By: Brandi Smith
Lazy. Entitled. Narcissistic. Spoiled. Social media addicts. Know-it-alls.
Ask someone what defines the millennial generation and it’s more than likely they’ll use at least one of those phrases to describe those who came of age around the turn of the century. But when it comes to millennials in Texas’s commercial real estate industry, many are the antithesis of the stereotype.
“I’ve had some conversations with friends about millennials,” says Jewels Watson, project manager for the Drenner Group of Austin. “I didn’t realize I fell into that category.”
Clear definitions of generations are difficult to ascertain. Most are vaguely related to time periods, i.e. “baby boomers” born after the end of World War II. Generations X and Y have loose timeframes, overlapping by a decade, depending on the parameters. However, researchers, Neil Howe and William Strauss, concluded that millennials are “those born in 1982 and approximately 20 years thereafter.”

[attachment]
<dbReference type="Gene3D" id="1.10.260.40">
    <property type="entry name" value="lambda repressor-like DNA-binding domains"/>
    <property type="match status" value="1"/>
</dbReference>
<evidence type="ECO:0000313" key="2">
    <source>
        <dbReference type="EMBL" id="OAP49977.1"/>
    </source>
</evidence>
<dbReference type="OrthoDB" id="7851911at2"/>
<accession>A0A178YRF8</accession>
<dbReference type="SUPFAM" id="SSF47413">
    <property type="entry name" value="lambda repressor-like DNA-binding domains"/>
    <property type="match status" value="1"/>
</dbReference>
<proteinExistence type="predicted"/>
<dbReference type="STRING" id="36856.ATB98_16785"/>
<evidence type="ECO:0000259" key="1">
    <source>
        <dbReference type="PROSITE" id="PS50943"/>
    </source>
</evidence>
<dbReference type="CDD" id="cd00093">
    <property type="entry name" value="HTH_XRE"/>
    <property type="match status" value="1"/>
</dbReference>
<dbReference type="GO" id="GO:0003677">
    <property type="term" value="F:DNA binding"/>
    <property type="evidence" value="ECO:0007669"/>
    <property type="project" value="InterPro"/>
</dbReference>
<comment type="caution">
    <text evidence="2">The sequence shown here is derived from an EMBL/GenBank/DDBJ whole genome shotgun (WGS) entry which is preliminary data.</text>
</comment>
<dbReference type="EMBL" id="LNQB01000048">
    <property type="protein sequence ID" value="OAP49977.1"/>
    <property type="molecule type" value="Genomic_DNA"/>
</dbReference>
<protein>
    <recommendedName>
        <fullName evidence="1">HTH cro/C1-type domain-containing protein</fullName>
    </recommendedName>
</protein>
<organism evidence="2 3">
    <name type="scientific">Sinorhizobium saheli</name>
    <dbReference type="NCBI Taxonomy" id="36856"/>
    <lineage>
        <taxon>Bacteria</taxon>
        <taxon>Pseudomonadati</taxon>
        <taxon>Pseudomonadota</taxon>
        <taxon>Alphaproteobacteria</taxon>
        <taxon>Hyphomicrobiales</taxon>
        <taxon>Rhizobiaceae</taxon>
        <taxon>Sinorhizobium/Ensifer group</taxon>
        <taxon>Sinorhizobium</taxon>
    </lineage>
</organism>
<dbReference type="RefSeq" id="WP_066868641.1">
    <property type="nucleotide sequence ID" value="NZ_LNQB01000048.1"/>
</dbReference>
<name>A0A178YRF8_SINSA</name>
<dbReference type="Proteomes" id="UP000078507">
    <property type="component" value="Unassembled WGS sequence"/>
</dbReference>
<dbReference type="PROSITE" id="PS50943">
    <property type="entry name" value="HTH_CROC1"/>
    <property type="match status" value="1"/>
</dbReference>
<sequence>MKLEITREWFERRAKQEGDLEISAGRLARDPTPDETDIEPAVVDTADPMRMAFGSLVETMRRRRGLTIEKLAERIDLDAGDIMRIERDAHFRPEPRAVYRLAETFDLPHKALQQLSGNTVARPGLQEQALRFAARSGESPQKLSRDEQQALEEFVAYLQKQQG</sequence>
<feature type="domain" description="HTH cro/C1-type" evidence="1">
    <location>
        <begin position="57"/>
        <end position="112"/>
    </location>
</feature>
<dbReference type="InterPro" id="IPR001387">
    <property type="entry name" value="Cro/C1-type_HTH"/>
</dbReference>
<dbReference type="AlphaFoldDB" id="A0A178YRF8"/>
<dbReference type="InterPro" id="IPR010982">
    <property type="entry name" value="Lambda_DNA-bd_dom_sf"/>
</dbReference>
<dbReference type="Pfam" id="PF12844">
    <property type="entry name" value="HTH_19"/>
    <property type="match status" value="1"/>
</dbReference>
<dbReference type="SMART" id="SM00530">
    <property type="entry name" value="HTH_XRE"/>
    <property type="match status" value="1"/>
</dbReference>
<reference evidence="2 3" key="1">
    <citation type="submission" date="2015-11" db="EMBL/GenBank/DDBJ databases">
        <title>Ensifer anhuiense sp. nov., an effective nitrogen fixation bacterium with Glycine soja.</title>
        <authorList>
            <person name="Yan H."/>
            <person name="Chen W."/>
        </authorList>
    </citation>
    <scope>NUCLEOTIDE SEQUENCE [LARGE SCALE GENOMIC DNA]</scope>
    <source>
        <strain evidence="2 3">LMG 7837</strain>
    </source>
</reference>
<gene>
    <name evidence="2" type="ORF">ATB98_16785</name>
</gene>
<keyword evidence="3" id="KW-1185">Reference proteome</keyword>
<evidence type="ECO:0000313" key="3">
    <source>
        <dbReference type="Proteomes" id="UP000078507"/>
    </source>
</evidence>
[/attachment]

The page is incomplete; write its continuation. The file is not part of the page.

“Millennials get the bad rap of feeling entitled and of not wanting to work hard. They want things to come easy to them,” the 28-year-old Watson says. “But I don’t believe that.”
Neither do some of the biggest names in real estate, including Warren Buffett. The billionaire made waves in late 2013 when he announced he was assembling a team of millennials to advise other Berkshire Hathaway HomeServices employees. Their goal: teach other real estate professionals how to effectively reach and serve their millennial peers.
Even as the generation’s value is heralded by high-profile influencers such as Buffett, Texas’s millennials in commercial real estate say they’ve run into obstacles when it comes to their age.
“People are going to look at you and assume your experience level,” says Riley Baldus, a 29-year-old project manager for PSW Real Estate in Austin. “That’s always a challenge.”